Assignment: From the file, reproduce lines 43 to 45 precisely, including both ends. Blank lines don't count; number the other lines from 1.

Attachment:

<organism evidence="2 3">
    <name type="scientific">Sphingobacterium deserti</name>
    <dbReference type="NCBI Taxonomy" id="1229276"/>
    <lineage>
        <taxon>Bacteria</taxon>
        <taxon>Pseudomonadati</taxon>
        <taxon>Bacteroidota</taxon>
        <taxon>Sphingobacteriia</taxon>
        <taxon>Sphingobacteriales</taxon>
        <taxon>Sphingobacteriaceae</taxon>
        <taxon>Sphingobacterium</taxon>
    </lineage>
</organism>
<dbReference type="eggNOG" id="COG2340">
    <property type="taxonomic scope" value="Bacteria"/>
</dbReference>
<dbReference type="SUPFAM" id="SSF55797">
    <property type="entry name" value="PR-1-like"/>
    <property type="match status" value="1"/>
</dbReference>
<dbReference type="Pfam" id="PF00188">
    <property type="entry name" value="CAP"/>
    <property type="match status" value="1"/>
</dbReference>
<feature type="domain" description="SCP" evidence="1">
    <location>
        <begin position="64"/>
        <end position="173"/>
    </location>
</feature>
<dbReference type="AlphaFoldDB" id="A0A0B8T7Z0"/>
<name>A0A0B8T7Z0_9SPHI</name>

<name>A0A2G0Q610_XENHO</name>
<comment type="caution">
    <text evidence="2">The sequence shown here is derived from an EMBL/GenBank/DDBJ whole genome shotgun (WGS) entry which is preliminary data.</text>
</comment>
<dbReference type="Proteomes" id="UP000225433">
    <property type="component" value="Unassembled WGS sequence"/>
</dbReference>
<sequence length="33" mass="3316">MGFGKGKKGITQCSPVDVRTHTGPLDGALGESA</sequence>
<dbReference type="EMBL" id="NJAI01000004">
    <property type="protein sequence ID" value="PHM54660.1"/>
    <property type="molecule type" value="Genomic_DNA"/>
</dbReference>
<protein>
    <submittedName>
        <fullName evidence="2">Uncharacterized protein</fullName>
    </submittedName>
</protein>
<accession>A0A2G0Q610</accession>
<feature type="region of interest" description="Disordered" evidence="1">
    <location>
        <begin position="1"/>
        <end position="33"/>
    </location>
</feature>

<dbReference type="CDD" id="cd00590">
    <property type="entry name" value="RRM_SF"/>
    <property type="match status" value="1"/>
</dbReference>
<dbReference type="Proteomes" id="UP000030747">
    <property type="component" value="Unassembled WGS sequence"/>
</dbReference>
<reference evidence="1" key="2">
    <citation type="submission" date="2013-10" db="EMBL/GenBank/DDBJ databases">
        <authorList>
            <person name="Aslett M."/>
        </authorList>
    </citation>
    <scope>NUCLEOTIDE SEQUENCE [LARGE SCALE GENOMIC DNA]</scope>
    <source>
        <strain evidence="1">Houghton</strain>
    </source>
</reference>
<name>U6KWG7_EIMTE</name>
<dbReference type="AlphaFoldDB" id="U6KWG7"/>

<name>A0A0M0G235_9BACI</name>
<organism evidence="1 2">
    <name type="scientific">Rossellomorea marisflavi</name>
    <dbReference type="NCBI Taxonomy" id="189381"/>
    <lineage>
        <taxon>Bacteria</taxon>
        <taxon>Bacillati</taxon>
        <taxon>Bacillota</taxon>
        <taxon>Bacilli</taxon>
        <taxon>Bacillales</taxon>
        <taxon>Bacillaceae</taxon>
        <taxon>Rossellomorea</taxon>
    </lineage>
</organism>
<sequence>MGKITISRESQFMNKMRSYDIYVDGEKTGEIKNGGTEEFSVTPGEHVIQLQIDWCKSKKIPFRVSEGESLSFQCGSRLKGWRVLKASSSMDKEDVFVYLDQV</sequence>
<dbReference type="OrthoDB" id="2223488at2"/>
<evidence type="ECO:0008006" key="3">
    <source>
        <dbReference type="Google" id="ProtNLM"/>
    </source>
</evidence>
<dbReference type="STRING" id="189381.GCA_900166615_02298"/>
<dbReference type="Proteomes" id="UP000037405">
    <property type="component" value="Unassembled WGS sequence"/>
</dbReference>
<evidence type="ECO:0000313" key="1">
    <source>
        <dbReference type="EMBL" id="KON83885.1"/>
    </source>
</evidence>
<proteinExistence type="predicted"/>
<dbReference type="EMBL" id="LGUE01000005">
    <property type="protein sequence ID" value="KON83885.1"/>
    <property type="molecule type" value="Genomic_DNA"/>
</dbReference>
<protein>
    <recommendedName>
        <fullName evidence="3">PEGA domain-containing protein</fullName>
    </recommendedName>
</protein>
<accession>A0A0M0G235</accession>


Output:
    <property type="molecule type" value="Genomic_DNA"/>
</dbReference>
<protein>